Friday, August 18, 2017 | ePaper

Economists for 12pc VAT to be tolerable

  • Print
IN a pre-budget meeting economists have said the Value Added Tax (VAT) rate should be 12 percent in the country in line of the low- and middle-income countries in South and East Asia and we must say it is a highly sensible proposition. Their suggestion at a meeting at Brac Inn also asked the government to adjust VAT rates with prices of utilities such as gas and electricity to avoid serious burden on consumers. Particularly they have called for reducing the prices of kerosene and diesel used by the poor and in mass transports and irrigation. They are quite right when they said it is important to keep the adverse impact of higher VAT on low-income people.   

Economists have pointed out that VAT rate at 15 percent is on the high side for Bangladesh when compared to neighbouring low-and middle-income countries in the region. They have therefore rightly suggested the rate should be at 12 percent. The government is going to introduce VAT at 15 percent it in the next Fiscal Budget for 2017-18 to begin from July this year. Economist Towfiqul Islam Khan said the global standard rate is 15 percent, but in South and East Asia and among low-and middle-income countries, it is 12 percent. So Bangladesh must go for it instead of overloading business and common people with higher rate in a single drive.

The next budget will be for Tk 4.02 trillion as the Finance Minister hinted. Economists said the revenue expansion in the next budget with a huge jump in VAT collection will enable the government to lower the rate without adverse impact on revenue collection. They have feared that depreciation of the value of money with a rice price hike and further increase in tariffs for electricity and gas will add new burden on industry and common users of utilities. Consumers will have lower disposable income due to declining remittance inflow and the increase in indirect tax coverage.

To reduce the impact, they have suggested cuts in the prices of kerosene and diesel, which would help raise consumers' disposable income.

Economists have made a timely warning that the cost of production in almost all sectors might go up with new VAT law. So the government must not lose sight to its adverse impact on the economy and business.

In our view the government must not take giving a huge budget as the only priority when a bigger part of such budget is being misused in big corruption and grabbing of fund under the cover of mega projects. Big budget is targeting businesses and common people to pay but the benefits are mainly going to people at the Center of Power and getting construction and supply contracts. So there must be balanced outlook to leave lower burden on poor and low-income people. Business also must not be unduly overloaded. So the VAT law must be put into affect accordingly.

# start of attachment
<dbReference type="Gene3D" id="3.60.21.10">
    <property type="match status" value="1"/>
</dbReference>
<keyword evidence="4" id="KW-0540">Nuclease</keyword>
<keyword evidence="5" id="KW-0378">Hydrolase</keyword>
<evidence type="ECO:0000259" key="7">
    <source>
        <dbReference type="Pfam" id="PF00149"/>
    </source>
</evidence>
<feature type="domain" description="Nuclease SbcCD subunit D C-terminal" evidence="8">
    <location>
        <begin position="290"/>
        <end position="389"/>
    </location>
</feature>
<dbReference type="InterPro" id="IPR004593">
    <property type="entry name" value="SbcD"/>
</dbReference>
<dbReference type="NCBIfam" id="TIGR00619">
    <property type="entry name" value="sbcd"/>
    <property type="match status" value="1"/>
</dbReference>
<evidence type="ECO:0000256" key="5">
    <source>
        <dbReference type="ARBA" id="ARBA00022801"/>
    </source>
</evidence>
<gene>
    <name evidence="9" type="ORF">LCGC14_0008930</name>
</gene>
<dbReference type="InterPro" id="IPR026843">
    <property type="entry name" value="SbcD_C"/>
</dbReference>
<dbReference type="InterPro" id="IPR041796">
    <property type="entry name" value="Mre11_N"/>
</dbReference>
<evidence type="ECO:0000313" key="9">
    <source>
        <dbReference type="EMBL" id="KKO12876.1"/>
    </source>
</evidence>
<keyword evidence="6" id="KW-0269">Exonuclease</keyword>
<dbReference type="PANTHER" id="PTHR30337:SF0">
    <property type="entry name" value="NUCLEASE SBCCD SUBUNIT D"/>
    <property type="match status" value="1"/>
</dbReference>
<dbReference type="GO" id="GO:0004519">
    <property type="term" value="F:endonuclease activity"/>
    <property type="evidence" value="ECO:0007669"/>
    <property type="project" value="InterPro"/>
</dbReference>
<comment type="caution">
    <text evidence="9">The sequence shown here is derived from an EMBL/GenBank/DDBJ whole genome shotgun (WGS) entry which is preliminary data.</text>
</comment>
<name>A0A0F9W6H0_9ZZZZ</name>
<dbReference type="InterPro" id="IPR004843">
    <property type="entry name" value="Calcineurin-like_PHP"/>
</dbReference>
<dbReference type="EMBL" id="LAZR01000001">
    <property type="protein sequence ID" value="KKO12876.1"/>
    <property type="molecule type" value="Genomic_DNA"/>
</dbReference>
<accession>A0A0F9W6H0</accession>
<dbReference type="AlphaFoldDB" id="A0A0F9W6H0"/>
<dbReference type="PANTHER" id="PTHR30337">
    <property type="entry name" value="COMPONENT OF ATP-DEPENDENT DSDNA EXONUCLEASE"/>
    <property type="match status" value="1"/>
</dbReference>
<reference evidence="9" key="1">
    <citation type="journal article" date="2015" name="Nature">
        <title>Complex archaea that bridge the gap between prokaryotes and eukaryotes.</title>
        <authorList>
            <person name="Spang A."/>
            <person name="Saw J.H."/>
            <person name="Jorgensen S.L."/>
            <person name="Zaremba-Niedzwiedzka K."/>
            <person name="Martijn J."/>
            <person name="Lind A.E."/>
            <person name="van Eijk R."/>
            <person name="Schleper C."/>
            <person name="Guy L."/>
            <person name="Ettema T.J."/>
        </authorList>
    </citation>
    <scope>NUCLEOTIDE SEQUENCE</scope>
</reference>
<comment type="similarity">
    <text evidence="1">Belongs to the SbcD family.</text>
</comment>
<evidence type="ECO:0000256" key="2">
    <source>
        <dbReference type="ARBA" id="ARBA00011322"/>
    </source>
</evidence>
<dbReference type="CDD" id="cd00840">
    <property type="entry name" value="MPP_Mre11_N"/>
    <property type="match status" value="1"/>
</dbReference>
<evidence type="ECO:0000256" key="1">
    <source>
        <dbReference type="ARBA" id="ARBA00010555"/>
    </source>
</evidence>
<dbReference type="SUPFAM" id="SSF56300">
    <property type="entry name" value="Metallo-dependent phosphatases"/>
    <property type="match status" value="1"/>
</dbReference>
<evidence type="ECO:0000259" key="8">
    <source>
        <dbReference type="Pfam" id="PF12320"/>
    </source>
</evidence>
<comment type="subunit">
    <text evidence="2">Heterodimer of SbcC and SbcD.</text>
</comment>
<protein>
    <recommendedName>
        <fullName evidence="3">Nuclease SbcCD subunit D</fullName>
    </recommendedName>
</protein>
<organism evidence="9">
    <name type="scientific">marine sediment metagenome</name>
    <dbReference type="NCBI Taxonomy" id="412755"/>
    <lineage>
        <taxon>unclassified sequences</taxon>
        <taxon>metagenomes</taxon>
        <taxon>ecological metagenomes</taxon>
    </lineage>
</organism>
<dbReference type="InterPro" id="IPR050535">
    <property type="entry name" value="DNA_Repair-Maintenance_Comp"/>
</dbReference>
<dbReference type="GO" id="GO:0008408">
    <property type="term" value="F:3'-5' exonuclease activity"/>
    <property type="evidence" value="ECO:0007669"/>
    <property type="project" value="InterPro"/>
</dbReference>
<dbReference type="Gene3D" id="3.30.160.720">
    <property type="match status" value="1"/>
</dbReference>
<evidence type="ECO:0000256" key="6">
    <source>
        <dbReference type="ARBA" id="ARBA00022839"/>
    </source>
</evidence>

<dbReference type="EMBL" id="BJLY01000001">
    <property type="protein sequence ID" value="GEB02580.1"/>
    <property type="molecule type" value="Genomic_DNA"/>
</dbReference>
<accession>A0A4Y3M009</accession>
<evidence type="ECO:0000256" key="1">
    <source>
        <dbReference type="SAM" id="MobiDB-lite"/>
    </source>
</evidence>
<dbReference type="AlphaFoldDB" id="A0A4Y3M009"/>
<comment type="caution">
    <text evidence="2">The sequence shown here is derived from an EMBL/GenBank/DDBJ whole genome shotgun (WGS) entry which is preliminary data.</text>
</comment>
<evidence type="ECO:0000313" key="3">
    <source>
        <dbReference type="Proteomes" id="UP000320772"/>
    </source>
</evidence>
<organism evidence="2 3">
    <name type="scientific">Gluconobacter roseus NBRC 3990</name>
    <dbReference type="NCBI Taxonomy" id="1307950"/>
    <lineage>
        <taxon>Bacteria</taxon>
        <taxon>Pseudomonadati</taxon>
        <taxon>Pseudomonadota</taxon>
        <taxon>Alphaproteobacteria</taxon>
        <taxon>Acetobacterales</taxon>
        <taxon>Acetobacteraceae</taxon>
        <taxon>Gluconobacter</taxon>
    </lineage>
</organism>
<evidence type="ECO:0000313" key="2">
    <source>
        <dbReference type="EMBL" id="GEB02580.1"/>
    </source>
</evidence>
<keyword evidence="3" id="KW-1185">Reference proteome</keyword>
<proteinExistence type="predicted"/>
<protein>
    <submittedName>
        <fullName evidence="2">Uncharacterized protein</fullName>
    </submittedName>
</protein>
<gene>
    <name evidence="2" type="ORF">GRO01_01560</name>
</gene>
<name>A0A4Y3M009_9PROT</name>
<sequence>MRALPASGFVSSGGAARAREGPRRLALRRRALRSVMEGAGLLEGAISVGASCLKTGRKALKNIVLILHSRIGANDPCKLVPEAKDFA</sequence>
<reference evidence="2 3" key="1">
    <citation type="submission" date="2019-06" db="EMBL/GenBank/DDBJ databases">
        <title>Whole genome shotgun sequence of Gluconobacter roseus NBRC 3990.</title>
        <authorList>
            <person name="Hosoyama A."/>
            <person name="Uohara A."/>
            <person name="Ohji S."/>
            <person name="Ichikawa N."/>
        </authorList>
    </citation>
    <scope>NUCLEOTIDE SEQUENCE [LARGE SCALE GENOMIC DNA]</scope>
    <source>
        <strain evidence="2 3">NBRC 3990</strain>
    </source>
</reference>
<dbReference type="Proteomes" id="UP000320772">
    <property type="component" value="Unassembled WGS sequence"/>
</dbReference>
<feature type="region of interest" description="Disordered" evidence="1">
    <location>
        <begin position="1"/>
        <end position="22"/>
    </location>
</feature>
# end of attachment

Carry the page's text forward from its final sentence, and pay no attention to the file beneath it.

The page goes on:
More News For this Category

Doctors' must prioritise on their moral and professional obligations first

THE fact that many of our public hospital doctors' work in private clinics for an extra buck is not a new phenomenon, but this widely practiced moonlighting should not

Import is not enough; make sure people get rice at low cost

THE country is apparently facing acute food shortage; which is evident from a government decision to increase food grains import to 20 lakh tonnes this year from earlier announced

Readers’ Forum

Act fast to complete Moghbazar flyover :Traffic jam in Moghbazar and nearby areas has been increased due to the construction of the Moghbazar-Mouchak flyover. The flyover was supposed to

The fight against famine needs more voices

Liz Schrayer :If you were a teenager in the '80s, you remember "We Are the World" - a song that became the fastest-selling American pop single in history. It's

Anti-corruption concerns mobilising global sentiment

John Feffer :In democracies, corruption works in a similar way. The opposition slams the ruling party for all the ways it uses the levers of government power to benefit

Business co-financing : An alternative approach to realise SDG1

Paul Voutier :Sustainable Development Goal One (SDG1) calls for over one billion people to begin earning more than $1.90 a day by 2030. For a household of five, this

Saudi initiative to end Yemen war highly appreciable

SAUDI heir to the throne Mohammed bin Salman reportedly want to end the two-year old war in Yemen is perhaps one of the best news from the region, although

Weak construction of highways and public safety

MOST of the national highways and local roads are severely battered now by torrential recent rains, floods and from lack of regular maintenance. They are in a dilapidated condition

Factory farming: A health threat to global community

Fiona Harvey  :The use of antibiotics in factory farms in Asia is set to more than double in just over a decade, with potentially damaging effects on antibiotic resistance around

Celebrity women as UN Ambassador

Felix Dodds :I realize it's a lot easier saying this now after the film of the same name has come out and has taken over $400 million in US box